Archdiocese upset after St. Patrick finds a home in restaurant

January 26, 2011

SOUTH ORANGE, N.J. (RNS) And now, let us raise a toast to St.
Patrick.


Once a cherished icon for generations of Catholics, a statue of
Ireland's patron saint from Sacred Heart Church in Newark has landed in
a South Orange restaurant -- much to the chagrin of local Catholic
leaders.


On a recent night, as college-age students mingled at Cryan's Beef
and Ale House, St. Patrick watched silently from a corner in the
restaurant section, a shepherd's staff in his left hand.


The move, from pious to pub, has provoked some debate. The
6-foot-tall plaster statue was relocated after the Archdiocese of Newark
closed the venerable church last summer.


Bar owner Jimmy Cryan said his family had long supported Sacred
Heart, holding fundraisers at the bar and pitching in for restorations.


"The response has been overwhelming," he said. "It's just nice to
have a piece of old Sacred Heart around."


But archdiocese officials, who plan to reuse items from the church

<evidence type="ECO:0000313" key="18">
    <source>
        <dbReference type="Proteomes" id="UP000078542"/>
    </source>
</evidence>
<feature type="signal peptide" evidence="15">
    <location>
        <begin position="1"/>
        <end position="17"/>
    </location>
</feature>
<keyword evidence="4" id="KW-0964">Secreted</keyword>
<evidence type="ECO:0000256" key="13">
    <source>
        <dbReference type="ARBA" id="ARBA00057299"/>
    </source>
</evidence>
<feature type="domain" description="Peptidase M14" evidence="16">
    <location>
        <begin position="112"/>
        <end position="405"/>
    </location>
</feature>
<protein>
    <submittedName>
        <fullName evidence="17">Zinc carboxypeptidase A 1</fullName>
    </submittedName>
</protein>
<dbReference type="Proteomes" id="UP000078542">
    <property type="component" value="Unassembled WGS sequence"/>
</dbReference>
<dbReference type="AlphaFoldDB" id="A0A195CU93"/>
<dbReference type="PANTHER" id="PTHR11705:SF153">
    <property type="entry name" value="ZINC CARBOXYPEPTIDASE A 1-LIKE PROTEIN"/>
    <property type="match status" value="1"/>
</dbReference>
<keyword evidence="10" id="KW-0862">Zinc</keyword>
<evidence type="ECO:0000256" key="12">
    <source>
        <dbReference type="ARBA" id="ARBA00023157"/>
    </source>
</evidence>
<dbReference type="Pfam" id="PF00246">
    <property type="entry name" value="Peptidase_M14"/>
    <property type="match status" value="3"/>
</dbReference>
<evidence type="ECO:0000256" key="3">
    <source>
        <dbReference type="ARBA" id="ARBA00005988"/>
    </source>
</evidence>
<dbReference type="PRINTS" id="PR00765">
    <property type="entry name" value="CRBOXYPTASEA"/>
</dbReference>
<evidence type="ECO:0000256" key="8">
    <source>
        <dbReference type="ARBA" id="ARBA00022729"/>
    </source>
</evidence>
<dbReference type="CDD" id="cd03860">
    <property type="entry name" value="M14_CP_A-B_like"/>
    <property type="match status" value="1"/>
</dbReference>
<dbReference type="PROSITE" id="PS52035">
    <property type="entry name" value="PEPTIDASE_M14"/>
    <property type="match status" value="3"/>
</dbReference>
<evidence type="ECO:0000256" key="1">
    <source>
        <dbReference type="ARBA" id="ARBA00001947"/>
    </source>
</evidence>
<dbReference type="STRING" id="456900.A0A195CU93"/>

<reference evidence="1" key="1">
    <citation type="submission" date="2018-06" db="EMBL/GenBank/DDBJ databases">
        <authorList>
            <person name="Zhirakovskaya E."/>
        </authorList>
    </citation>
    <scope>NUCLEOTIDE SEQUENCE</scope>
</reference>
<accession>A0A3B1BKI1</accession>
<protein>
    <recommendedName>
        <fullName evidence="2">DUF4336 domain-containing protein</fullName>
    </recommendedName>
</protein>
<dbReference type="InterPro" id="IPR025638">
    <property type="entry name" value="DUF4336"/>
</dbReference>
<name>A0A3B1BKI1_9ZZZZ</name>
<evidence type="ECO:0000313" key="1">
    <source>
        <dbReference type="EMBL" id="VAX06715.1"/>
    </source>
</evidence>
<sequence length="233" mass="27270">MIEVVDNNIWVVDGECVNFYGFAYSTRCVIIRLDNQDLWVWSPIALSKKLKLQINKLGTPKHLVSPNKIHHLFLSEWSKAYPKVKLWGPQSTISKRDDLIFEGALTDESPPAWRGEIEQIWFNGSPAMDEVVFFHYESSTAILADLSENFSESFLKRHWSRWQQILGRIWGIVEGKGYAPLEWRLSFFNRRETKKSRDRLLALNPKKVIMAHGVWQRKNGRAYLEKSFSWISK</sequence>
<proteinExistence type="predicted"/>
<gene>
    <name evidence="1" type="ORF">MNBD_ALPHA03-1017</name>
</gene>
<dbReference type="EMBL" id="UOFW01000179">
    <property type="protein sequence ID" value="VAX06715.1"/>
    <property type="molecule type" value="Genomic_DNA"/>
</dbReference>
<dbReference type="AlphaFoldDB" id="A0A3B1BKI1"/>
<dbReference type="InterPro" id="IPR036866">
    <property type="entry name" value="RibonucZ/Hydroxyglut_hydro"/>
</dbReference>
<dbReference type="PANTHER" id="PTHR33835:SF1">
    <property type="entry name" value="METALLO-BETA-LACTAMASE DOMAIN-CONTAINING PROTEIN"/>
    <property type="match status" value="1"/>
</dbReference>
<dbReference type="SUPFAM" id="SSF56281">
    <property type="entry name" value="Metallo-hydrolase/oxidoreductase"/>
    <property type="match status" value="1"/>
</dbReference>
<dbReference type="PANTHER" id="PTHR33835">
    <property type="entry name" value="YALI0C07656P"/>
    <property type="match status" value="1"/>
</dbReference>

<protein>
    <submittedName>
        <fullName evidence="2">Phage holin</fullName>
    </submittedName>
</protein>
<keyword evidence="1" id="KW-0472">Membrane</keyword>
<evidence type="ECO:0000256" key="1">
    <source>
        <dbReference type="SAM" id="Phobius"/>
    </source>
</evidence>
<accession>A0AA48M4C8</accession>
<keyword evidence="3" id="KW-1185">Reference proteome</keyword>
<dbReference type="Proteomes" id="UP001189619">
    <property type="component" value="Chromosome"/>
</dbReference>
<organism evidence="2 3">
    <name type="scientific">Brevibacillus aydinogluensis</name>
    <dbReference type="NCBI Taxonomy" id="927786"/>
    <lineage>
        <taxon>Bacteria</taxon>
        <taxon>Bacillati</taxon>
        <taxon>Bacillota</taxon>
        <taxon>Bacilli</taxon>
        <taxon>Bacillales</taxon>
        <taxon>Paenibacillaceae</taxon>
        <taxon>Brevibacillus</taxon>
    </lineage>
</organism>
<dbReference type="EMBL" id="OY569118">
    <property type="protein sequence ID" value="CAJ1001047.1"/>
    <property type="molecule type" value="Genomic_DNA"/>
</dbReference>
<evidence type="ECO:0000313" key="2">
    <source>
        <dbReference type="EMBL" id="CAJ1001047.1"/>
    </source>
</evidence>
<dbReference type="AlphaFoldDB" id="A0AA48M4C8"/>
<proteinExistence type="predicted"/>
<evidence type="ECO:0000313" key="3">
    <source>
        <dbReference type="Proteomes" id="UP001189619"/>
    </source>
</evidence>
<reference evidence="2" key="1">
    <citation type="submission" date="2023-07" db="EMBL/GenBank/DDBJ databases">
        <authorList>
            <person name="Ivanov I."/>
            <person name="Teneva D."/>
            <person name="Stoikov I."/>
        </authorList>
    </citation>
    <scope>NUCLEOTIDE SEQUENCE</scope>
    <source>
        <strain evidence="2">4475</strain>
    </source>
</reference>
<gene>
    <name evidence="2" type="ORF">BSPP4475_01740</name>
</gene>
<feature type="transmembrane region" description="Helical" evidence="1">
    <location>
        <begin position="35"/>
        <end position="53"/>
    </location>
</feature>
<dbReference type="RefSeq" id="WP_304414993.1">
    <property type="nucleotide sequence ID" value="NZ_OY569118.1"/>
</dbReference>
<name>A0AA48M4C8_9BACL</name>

in other religious buildings, are not pleased.


"The (Cryan) family expressed some interest in the statue because
they had been involved in its restoration," said archdiocesan spokesman
Jim Goodness. "They asked if they could have it. Our expectation was
that it would be in a house, or a place for appropriate veneration."


Generations of local Catholics flocked to Sacred Heart in the
heavily Irish Vailsburg neighborhood to pay their respects to the icon.


"It was gorgeous," said Paul Reilly, a former parishioner. "The St.
Patrick's parade in Newark had their Mass there every year, and they
used to bring the statue out. The place would be packed."


Citing falling attendance, the archdiocese shuttered the church in
June, despite bitter protests from longtime worshippers.


Bob Madara, who joined the church in the 1970s, said he enjoyed
having St. Patrick preside over his meals.


"It's in a respectable place," he said. "It's great. When people saw
it on Christmas, it was one bright spot (after the church closed). It's
a morale booster."